They do enjoy the company of other swan maidens, and they can be quite social among their own kind.

Coscoroba swan maiden
Common areas: South America

Scientists are not sure if Coscoroba swans are really swans… but, goose maidens exist, and Coscoroba swan maidens do, too. In “human” form they are small people and often a little pale for their ethnic group, with skin that burns quickly and turns bright red. In “human” form, these swan maidens try to stay out of the sun. It’s common that they have white hair and some even are albino.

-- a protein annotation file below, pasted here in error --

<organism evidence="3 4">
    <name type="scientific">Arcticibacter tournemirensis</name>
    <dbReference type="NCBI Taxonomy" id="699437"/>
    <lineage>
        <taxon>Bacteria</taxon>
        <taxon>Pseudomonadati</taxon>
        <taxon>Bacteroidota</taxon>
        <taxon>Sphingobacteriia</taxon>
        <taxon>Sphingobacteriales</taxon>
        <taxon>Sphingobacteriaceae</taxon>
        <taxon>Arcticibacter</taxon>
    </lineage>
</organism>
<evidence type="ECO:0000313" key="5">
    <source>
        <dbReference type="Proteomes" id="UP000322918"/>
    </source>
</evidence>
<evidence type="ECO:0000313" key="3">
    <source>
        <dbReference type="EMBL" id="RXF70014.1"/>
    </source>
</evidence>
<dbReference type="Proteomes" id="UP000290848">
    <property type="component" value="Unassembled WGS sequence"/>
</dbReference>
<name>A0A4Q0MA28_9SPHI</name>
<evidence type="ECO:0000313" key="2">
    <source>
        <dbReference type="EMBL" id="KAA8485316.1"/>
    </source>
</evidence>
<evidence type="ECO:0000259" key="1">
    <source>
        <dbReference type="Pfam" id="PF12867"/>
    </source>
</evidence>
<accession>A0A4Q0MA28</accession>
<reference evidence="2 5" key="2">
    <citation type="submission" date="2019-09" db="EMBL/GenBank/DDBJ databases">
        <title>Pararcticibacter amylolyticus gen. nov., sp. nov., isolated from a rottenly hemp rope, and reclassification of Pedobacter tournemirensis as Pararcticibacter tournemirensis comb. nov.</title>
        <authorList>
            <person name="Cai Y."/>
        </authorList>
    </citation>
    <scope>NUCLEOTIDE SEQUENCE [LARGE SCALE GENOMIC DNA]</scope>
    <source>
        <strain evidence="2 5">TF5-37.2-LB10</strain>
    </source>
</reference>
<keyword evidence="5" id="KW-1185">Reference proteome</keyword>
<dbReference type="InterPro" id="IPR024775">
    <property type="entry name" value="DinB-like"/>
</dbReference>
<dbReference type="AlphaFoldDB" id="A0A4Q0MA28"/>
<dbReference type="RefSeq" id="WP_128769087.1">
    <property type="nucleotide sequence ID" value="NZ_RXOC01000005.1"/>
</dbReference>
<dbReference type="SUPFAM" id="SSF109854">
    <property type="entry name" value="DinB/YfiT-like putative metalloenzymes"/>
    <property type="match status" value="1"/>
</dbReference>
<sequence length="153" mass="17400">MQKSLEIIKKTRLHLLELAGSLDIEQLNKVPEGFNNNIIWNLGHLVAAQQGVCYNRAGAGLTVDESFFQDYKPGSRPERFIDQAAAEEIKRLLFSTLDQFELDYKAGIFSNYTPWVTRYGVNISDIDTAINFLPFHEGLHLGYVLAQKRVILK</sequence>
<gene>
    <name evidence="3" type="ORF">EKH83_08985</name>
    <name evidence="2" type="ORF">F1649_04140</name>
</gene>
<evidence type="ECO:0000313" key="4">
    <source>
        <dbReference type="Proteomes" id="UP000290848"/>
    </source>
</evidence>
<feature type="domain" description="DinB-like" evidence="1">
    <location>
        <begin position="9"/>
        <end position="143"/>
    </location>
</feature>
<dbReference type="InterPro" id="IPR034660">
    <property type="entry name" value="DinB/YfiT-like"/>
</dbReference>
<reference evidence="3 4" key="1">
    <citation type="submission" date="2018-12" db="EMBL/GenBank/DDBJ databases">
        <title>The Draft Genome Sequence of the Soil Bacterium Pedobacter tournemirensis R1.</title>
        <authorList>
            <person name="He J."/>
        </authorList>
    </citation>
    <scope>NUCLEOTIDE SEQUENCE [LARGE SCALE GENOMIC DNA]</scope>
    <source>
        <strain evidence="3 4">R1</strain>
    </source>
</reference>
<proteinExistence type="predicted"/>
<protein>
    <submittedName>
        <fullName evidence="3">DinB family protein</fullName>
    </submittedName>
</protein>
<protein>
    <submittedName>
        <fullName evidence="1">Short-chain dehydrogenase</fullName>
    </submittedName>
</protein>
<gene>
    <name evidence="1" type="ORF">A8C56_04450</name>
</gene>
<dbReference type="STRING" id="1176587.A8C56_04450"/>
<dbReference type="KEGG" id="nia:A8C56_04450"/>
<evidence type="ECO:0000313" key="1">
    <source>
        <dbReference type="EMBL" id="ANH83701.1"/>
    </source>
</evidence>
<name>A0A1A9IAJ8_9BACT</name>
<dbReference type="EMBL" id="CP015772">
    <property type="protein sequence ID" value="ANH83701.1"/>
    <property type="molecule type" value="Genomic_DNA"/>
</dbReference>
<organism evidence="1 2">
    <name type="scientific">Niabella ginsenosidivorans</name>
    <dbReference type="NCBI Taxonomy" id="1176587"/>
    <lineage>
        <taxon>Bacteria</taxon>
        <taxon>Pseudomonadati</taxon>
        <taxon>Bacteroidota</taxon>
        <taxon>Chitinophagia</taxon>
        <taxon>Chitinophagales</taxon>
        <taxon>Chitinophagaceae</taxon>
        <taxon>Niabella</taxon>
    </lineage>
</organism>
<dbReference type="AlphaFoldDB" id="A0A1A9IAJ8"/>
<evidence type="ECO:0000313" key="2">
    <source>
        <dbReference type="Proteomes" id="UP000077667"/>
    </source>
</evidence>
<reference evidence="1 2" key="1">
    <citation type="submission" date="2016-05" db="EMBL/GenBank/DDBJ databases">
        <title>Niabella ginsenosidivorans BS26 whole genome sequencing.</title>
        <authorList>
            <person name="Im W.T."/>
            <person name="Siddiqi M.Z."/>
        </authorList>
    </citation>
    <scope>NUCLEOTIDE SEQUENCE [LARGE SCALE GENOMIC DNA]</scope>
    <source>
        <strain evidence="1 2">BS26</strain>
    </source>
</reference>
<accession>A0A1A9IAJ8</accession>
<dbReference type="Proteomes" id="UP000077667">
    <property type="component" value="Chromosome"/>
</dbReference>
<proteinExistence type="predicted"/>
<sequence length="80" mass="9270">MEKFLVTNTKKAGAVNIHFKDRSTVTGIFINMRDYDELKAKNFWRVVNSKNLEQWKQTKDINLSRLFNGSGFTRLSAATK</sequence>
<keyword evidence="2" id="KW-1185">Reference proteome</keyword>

These swan maidens are often quite fast in movement, and often they use this skill when hunting or avoiding predators (for a fae, “predators” usually means “humans”…and, “hunting” usually means “humans” as well!) They like to be social with other kinds of fae, and often they share territory with other swan maidens, or even other kinds of bird maidens. Usually, they do not discriminate much, though, a lot of swan maidens discriminate against them, thinking they are not “true” swan maidens. Though, they get along well with black-necked swan maidens, because both of them have similar problems of negative attention.